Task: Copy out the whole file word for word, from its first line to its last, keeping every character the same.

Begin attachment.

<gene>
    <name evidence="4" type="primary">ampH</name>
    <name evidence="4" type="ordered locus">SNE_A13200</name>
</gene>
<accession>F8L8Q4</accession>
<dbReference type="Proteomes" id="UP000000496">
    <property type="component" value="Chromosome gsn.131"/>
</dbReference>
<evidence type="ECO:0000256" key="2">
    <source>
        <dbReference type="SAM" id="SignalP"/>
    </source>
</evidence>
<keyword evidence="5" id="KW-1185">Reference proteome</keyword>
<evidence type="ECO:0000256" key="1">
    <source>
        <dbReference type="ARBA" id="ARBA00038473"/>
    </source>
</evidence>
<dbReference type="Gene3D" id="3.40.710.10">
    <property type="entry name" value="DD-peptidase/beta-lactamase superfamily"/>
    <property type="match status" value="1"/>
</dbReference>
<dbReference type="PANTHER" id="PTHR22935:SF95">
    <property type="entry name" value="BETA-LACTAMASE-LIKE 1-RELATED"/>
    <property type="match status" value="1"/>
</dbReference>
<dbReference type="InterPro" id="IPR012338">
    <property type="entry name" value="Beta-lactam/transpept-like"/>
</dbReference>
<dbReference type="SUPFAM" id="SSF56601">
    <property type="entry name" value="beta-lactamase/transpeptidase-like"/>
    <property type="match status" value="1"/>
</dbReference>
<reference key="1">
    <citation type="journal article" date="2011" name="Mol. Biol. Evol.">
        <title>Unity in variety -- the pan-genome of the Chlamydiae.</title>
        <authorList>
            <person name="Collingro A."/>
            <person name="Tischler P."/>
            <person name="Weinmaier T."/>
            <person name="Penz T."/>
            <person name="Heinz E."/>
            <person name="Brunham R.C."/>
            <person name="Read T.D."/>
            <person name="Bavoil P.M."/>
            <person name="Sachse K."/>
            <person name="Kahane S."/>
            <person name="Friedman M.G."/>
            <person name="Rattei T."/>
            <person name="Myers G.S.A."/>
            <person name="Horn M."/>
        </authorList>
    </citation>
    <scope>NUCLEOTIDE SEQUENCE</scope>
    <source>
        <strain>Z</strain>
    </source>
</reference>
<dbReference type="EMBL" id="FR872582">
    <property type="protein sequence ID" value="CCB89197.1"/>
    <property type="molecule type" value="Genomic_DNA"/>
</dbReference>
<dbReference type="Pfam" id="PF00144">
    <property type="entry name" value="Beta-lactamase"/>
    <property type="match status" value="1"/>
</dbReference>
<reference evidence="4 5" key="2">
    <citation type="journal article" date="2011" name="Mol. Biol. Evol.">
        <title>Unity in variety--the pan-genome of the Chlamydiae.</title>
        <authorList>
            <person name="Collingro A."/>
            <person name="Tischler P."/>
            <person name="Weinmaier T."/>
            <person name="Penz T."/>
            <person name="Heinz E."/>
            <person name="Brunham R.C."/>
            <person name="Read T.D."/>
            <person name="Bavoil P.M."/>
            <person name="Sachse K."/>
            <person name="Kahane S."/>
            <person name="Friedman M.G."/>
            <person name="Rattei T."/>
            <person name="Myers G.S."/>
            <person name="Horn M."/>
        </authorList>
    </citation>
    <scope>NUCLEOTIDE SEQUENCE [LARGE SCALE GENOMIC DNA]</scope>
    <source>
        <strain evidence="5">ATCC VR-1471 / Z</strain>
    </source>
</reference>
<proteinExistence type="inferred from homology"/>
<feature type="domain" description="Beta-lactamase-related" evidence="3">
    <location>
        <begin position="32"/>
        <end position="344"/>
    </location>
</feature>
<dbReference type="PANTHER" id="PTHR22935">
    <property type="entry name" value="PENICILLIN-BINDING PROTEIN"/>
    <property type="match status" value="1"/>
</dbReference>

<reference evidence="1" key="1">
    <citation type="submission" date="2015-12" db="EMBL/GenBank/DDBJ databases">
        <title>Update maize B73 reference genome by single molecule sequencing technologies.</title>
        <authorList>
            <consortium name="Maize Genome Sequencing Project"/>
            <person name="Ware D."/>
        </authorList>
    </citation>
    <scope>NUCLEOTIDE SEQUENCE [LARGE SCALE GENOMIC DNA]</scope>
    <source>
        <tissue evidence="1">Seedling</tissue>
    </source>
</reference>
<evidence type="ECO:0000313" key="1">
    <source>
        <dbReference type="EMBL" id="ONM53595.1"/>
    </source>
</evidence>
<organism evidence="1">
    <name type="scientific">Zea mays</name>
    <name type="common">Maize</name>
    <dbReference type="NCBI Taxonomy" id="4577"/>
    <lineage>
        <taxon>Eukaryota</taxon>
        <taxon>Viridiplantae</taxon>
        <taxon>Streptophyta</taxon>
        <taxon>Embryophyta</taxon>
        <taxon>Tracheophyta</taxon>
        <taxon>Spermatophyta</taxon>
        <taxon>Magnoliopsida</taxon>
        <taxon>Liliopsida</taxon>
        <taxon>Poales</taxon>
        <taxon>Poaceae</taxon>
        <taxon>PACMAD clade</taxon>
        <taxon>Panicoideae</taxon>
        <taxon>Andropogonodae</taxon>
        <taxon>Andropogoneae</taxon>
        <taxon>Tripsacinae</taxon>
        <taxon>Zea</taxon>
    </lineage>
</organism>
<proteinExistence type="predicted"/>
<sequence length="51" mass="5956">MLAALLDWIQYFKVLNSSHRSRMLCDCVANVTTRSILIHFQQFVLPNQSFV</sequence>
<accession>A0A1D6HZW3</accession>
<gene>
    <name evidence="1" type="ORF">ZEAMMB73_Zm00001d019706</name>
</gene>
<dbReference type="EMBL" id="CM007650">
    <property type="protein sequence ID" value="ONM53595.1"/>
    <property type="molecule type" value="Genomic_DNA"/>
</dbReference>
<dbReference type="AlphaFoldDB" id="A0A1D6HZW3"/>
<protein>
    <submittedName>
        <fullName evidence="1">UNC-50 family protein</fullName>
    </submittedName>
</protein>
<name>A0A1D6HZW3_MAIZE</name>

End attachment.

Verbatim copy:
<gene>
    <name evidence="4" type="primary">ampH</name>
    <name evidence="4" type="ordered locus">SNE_A13200</name>
</gene>
<accession>F8L8Q4</accession>
<dbReference type="Proteomes" id="UP000000496">
    <property type="component" value="Chromosome gsn.131"/>
</dbReference>
<evidence type="ECO:0000256" key="2">
    <source>
        <dbReference type="SAM" id="SignalP"/>
    </source>
</evidence>
<keyword evidence="5" id="KW-1185">Reference proteome</keyword>
<evidence type="ECO:0000256" key="1">
    <source>
        <dbReference type="ARBA" id="ARBA00038473"/>
    </source>
</evidence>
<dbReference type="Gene3D" id="3.40.710.10">
    <property type="entry name" value="DD-peptidase/beta-lactamase superfamily"/>
    <property type="match status" value="1"/>
</dbReference>
<dbReference type="PANTHER" id="PTHR22935:SF95">
    <property type="entry name" value="BETA-LACTAMASE-LIKE 1-RELATED"/>
    <property type="match status" value="1"/>
</dbReference>
<dbReference type="InterPro" id="IPR012338">
    <property type="entry name" value="Beta-lactam/transpept-like"/>
</dbReference>
<dbReference type="SUPFAM" id="SSF56601">
    <property type="entry name" value="beta-lactamase/transpeptidase-like"/>
    <property type="match status" value="1"/>
</dbReference>
<reference key="1">
    <citation type="journal article" date="2011" name="Mol. Biol. Evol.">
        <title>Unity in variety -- the pan-genome of the Chlamydiae.</title>
        <authorList>
            <person name="Collingro A."/>
            <person name="Tischler P."/>
            <person name="Weinmaier T."/>
            <person name="Penz T."/>
            <person name="Heinz E."/>
            <person name="Brunham R.C."/>
            <person name="Read T.D."/>
            <person name="Bavoil P.M."/>
            <person name="Sachse K."/>
            <person name="Kahane S."/>
            <person name="Friedman M.G."/>
            <person name="Rattei T."/>
            <person name="Myers G.S.A."/>
            <person name="Horn M."/>
        </authorList>
    </citation>
    <scope>NUCLEOTIDE SEQUENCE</scope>
    <source>
        <strain>Z</strain>
    </source>
</reference>
<dbReference type="EMBL" id="FR872582">
    <property type="protein sequence ID" value="CCB89197.1"/>
    <property type="molecule type" value="Genomic_DNA"/>
</dbReference>
<dbReference type="Pfam" id="PF00144">
    <property type="entry name" value="Beta-lactamase"/>
    <property type="match status" value="1"/>
</dbReference>
<reference evidence="4 5" key="2">
    <citation type="journal article" date="2011" name="Mol. Biol. Evol.">
        <title>Unity in variety--the pan-genome of the Chlamydiae.</title>
        <authorList>
            <person name="Collingro A."/>
            <person name="Tischler P."/>
            <person name="Weinmaier T."/>
            <person name="Penz T."/>
            <person name="Heinz E."/>
            <person name="Brunham R.C."/>
            <person name="Read T.D."/>
            <person name="Bavoil P.M."/>
            <person name="Sachse K."/>
            <person name="Kahane S."/>
            <person name="Friedman M.G."/>
            <person name="Rattei T."/>
            <person name="Myers G.S."/>
            <person name="Horn M."/>
        </authorList>
    </citation>
    <scope>NUCLEOTIDE SEQUENCE [LARGE SCALE GENOMIC DNA]</scope>
    <source>
        <strain evidence="5">ATCC VR-1471 / Z</strain>
    </source>
</reference>
<proteinExistence type="inferred from homology"/>
<feature type="domain" description="Beta-lactamase-related" evidence="3">
    <location>
        <begin position="32"/>
        <end position="344"/>
    </location>
</feature>
<dbReference type="PANTHER" id="PTHR22935">
    <property type="entry name" value="PENICILLIN-BINDING PROTEIN"/>
    <property type="match status" value="1"/>
</dbReference>

<reference evidence="1" key="1">
    <citation type="submission" date="2015-12" db="EMBL/GenBank/DDBJ databases">
        <title>Update maize B73 reference genome by single molecule sequencing technologies.</title>
        <authorList>
            <consortium name="Maize Genome Sequencing Project"/>
            <person name="Ware D."/>
        </authorList>
    </citation>
    <scope>NUCLEOTIDE SEQUENCE [LARGE SCALE GENOMIC DNA]</scope>
    <source>
        <tissue evidence="1">Seedling</tissue>
    </source>
</reference>
<evidence type="ECO:0000313" key="1">
    <source>
        <dbReference type="EMBL" id="ONM53595.1"/>
    </source>
</evidence>
<organism evidence="1">
    <name type="scientific">Zea mays</name>
    <name type="common">Maize</name>
    <dbReference type="NCBI Taxonomy" id="4577"/>
    <lineage>
        <taxon>Eukaryota</taxon>
        <taxon>Viridiplantae</taxon>
        <taxon>Streptophyta</taxon>
        <taxon>Embryophyta</taxon>
        <taxon>Tracheophyta</taxon>
        <taxon>Spermatophyta</taxon>
        <taxon>Magnoliopsida</taxon>
        <taxon>Liliopsida</taxon>
        <taxon>Poales</taxon>
        <taxon>Poaceae</taxon>
        <taxon>PACMAD clade</taxon>
        <taxon>Panicoideae</taxon>
        <taxon>Andropogonodae</taxon>
        <taxon>Andropogoneae</taxon>
        <taxon>Tripsacinae</taxon>
        <taxon>Zea</taxon>
    </lineage>
</organism>
<proteinExistence type="predicted"/>
<sequence length="51" mass="5956">MLAALLDWIQYFKVLNSSHRSRMLCDCVANVTTRSILIHFQQFVLPNQSFV</sequence>
<accession>A0A1D6HZW3</accession>
<gene>
    <name evidence="1" type="ORF">ZEAMMB73_Zm00001d019706</name>
</gene>
<dbReference type="EMBL" id="CM007650">
    <property type="protein sequence ID" value="ONM53595.1"/>
    <property type="molecule type" value="Genomic_DNA"/>
</dbReference>
<dbReference type="AlphaFoldDB" id="A0A1D6HZW3"/>
<protein>
    <submittedName>
        <fullName evidence="1">UNC-50 family protein</fullName>
    </submittedName>
</protein>
<name>A0A1D6HZW3_MAIZE</name>